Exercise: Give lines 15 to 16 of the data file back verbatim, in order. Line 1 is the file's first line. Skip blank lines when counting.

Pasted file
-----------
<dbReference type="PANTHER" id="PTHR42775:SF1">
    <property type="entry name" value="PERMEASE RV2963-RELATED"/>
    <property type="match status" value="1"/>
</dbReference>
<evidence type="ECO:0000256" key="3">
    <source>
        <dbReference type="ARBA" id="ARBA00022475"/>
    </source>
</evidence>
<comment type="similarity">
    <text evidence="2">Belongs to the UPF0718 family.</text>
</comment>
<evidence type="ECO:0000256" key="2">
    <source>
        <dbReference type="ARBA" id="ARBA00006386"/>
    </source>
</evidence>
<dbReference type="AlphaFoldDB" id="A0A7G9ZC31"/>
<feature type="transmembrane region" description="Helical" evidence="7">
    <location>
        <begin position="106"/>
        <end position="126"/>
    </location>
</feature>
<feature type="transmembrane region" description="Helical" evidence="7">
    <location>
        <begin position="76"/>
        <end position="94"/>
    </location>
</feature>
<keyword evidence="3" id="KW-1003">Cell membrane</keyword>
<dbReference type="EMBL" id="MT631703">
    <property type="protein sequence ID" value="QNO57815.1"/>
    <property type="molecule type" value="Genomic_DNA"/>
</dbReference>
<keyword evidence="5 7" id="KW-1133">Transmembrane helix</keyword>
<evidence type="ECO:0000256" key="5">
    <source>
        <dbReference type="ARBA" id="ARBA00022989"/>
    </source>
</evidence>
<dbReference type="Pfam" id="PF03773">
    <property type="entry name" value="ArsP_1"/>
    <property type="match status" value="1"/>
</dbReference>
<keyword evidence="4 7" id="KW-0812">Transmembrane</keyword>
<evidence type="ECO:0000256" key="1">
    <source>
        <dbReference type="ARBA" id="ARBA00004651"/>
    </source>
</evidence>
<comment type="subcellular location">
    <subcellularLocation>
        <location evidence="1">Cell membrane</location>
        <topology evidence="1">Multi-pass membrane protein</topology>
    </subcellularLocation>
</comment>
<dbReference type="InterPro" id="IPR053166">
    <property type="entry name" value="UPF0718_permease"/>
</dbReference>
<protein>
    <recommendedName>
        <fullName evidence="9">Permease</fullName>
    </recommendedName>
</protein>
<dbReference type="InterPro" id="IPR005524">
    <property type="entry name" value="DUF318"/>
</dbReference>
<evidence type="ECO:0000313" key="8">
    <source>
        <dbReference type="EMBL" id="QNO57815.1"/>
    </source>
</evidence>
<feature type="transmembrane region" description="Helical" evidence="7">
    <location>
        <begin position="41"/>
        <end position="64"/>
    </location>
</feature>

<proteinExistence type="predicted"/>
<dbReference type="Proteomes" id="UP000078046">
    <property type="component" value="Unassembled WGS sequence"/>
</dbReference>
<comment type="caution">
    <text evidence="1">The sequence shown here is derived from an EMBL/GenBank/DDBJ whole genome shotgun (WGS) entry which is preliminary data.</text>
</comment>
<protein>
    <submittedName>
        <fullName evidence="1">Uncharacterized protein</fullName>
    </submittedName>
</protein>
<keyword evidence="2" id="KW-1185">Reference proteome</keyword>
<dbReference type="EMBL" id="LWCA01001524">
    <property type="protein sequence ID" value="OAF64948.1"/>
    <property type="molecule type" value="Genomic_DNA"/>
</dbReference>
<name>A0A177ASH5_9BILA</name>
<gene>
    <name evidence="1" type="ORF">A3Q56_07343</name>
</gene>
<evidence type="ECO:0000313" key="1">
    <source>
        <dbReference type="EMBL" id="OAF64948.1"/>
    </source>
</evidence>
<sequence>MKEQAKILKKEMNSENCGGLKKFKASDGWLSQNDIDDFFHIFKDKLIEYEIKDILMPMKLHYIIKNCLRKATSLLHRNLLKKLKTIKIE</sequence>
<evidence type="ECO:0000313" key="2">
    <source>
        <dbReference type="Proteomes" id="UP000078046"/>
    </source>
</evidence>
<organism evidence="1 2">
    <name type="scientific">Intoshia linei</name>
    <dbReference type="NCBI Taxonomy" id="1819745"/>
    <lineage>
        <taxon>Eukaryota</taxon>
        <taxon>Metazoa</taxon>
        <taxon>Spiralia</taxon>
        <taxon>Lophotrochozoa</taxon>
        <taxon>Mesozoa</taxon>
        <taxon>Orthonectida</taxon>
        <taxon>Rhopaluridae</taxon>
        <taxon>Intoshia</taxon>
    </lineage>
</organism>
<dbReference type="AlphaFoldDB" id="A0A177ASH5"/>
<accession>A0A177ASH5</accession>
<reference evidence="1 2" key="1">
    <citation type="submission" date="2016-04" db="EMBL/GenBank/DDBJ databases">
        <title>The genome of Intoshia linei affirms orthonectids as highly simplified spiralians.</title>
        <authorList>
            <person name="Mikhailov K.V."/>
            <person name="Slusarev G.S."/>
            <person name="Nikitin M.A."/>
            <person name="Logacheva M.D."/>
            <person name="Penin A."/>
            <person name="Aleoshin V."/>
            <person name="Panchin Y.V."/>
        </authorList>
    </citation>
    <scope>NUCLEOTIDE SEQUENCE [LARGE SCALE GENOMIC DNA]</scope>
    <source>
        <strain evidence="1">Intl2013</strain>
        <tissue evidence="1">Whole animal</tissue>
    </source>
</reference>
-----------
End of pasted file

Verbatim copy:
        <dbReference type="ARBA" id="ARBA00006386"/>
    </source>